Navigating the complexities of divorce can be emotionally and logistically challenging. One of the primary concerns for many individuals is understanding the timeframe involved. If you're considering or are in the midst of a divorce in Texas, you might be wondering: How long will it take to finalize the divorce? Let's delve into the Texas family law to answer this question. The 60-Day Waiting Period First and foremost, Texas law mandates a 60-day waiting period from the date the divorce petition is filed until a court can finalize the divorce. This means that, in the most straightforward cases, where both…Read More

  • Published: November 13, 2023

One of the most common questions posed by clients delving into estate planning in Texas is, “What’s the difference between a will and a trust?” It’s an essential distinction to understand, as these are two fundamental tools in the estate planning toolbox, each serving unique purposes and offering different benefits. Will vs. Trust in Texas: Understanding the Key Differences In Texas, as in other states, estate planning is an essential component of managing one's assets and ensuring they are distributed as desired upon death. Two of the most common estate planning tools are wills and trusts. While they serve related…Read More

  • Published: November 6, 2023

When navigating the turbulent waters of divorce, one of the questions that often arise is related to alimony, also known in Texas as "spousal maintenance." Will you have to pay it? Can you receive it? Here's what you need to know, based on Texas law. What is Alimony or Spousal Maintenance?   Alimony, or spousal maintenance in Texas, is a financial support that one spouse may be required to pay to the other after a divorce. This is to ensure that a spouse who might not have the financial independence or the means to support themselves post-divorce is not left…Read More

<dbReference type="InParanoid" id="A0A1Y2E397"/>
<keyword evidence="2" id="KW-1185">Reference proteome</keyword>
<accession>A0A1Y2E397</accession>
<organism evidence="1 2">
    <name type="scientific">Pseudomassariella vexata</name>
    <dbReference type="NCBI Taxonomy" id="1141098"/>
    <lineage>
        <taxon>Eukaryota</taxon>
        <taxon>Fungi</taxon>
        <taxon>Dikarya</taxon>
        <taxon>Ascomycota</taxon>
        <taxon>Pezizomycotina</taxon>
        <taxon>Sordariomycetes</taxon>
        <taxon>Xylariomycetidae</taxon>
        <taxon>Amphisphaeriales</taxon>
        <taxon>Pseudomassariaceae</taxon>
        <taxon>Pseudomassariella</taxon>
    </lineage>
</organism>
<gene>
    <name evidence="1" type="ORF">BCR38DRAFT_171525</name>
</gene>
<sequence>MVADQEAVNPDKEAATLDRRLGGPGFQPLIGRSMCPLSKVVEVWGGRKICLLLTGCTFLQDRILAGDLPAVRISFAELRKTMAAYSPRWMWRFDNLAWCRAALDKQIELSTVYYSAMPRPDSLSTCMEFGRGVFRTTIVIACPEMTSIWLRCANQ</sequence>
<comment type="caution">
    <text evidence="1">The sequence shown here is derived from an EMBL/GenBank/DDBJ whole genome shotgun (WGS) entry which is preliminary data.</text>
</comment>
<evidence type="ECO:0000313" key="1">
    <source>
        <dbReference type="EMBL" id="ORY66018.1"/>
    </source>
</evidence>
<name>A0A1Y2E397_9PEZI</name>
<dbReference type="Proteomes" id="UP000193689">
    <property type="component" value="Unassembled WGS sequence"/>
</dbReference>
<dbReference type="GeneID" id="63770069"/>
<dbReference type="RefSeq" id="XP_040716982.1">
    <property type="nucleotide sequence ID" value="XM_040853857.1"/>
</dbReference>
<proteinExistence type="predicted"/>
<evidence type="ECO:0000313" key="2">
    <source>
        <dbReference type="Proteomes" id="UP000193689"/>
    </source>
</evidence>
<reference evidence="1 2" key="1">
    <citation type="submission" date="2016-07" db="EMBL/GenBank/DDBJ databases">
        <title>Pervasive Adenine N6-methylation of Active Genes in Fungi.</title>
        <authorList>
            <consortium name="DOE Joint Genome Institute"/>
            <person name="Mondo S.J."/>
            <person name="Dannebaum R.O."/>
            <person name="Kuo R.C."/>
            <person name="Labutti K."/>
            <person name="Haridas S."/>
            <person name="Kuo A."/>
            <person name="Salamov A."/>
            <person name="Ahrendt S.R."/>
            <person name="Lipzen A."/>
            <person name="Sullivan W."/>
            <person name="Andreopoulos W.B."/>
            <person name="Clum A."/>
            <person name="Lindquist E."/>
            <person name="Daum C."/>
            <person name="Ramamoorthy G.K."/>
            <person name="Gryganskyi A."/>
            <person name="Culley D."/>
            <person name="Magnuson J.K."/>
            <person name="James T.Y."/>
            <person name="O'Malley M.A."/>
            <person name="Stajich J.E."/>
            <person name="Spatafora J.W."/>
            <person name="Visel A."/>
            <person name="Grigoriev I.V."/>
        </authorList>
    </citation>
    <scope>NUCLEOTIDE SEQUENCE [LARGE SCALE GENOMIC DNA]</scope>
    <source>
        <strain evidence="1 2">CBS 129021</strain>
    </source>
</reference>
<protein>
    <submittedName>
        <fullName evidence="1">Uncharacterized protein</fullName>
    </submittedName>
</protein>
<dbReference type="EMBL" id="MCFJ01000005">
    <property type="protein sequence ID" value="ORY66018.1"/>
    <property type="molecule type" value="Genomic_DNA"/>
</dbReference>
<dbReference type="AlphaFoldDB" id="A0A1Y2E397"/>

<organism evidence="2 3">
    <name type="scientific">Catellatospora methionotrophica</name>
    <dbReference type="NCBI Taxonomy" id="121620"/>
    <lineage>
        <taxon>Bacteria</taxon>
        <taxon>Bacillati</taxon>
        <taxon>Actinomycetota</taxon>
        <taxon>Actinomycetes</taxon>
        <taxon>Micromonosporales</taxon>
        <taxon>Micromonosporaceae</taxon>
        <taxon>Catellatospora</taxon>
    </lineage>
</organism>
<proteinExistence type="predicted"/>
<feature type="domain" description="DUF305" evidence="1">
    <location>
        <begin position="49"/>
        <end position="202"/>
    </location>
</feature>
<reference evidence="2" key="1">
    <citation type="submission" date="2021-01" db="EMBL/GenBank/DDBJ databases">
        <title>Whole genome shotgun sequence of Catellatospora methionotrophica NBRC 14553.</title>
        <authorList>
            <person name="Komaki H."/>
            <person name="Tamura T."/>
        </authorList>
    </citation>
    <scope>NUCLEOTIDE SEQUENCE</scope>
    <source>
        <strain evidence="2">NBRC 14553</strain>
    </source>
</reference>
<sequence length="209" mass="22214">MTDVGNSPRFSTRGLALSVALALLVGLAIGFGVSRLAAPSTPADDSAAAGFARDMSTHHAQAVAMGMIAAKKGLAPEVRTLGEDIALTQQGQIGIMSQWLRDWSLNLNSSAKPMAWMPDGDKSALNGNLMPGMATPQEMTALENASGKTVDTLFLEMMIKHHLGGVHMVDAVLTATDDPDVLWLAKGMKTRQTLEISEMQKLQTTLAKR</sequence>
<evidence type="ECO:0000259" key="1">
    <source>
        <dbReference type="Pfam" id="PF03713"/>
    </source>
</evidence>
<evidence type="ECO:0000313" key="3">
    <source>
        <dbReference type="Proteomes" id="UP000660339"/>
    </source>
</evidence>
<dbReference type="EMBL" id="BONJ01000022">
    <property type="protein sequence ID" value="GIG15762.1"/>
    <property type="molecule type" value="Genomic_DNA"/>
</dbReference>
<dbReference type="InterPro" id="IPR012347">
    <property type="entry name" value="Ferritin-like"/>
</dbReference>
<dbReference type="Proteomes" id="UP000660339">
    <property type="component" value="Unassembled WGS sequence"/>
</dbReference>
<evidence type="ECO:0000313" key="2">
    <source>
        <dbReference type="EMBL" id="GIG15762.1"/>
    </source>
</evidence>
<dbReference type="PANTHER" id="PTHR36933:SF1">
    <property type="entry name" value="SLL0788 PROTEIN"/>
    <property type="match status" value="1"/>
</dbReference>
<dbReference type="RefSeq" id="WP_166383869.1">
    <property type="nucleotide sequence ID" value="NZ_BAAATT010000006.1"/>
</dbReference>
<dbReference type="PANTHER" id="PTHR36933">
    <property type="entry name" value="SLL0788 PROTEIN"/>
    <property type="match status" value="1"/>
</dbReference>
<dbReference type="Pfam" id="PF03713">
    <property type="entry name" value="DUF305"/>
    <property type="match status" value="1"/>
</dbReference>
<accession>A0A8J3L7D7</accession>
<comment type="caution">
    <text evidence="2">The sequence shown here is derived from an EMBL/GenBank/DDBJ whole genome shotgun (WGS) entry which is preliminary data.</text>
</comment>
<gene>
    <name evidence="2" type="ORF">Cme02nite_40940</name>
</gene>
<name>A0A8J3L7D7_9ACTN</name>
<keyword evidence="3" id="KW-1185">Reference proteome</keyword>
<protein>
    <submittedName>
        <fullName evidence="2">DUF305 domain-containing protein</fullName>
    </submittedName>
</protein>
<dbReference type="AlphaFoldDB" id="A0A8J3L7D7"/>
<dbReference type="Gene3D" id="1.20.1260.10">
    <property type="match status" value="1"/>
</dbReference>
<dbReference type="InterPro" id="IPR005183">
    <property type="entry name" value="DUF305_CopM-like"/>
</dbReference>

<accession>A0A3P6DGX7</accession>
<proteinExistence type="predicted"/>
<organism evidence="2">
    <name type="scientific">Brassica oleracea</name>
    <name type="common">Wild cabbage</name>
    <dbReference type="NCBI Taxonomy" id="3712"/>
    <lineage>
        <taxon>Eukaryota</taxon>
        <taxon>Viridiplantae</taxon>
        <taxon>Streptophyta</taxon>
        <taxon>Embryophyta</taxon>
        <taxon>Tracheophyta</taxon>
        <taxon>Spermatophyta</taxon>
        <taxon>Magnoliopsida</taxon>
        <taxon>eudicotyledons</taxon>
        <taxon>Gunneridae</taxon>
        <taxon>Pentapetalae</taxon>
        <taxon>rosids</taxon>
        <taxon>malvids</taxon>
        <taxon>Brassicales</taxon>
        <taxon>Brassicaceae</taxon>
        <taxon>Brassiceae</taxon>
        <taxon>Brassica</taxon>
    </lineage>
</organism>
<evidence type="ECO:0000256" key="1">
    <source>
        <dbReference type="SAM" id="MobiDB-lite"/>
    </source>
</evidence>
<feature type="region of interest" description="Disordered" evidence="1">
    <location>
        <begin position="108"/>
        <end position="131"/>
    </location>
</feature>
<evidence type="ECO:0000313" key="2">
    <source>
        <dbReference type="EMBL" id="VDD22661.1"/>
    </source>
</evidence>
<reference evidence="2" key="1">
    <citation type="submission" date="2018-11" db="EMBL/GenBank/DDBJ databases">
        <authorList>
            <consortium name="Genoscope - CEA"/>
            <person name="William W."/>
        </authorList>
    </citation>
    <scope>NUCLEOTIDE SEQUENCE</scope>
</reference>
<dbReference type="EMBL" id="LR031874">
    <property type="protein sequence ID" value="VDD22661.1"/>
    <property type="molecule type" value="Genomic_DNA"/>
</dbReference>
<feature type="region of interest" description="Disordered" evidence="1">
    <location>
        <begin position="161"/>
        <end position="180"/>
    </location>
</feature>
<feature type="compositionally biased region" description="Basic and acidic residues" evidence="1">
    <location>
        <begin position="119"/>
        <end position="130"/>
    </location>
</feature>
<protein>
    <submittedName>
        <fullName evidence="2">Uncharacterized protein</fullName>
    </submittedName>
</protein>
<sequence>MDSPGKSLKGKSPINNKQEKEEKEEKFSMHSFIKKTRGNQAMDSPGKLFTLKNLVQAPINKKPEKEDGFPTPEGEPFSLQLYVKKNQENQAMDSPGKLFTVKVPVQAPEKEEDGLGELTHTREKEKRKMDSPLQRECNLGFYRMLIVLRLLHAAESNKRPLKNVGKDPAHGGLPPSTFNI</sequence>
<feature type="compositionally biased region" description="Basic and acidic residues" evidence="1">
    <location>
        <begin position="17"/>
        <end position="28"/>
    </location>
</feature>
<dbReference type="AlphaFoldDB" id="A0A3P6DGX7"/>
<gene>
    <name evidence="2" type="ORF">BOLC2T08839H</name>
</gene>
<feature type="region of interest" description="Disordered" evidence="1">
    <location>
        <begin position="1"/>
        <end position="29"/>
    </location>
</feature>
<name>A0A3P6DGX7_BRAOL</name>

• Published: October 23, 2023

When going through a divorce or custody battle in Texas, one of the primary concerns many parents have relates to child support. It's crucial to understand how child support is determined, as well as the circumstances under which it can be modified. In this blog post, we'll break down the essentials of child support calculation in Texas and discuss potential modifications. How Is Child Support Calculated in Texas? In Texas, child support is primarily calculated using a set percentage of the non-custodial parent's net resources. Here's a brief breakdown of how it works: Determine Net Resources: This includes all types…Read More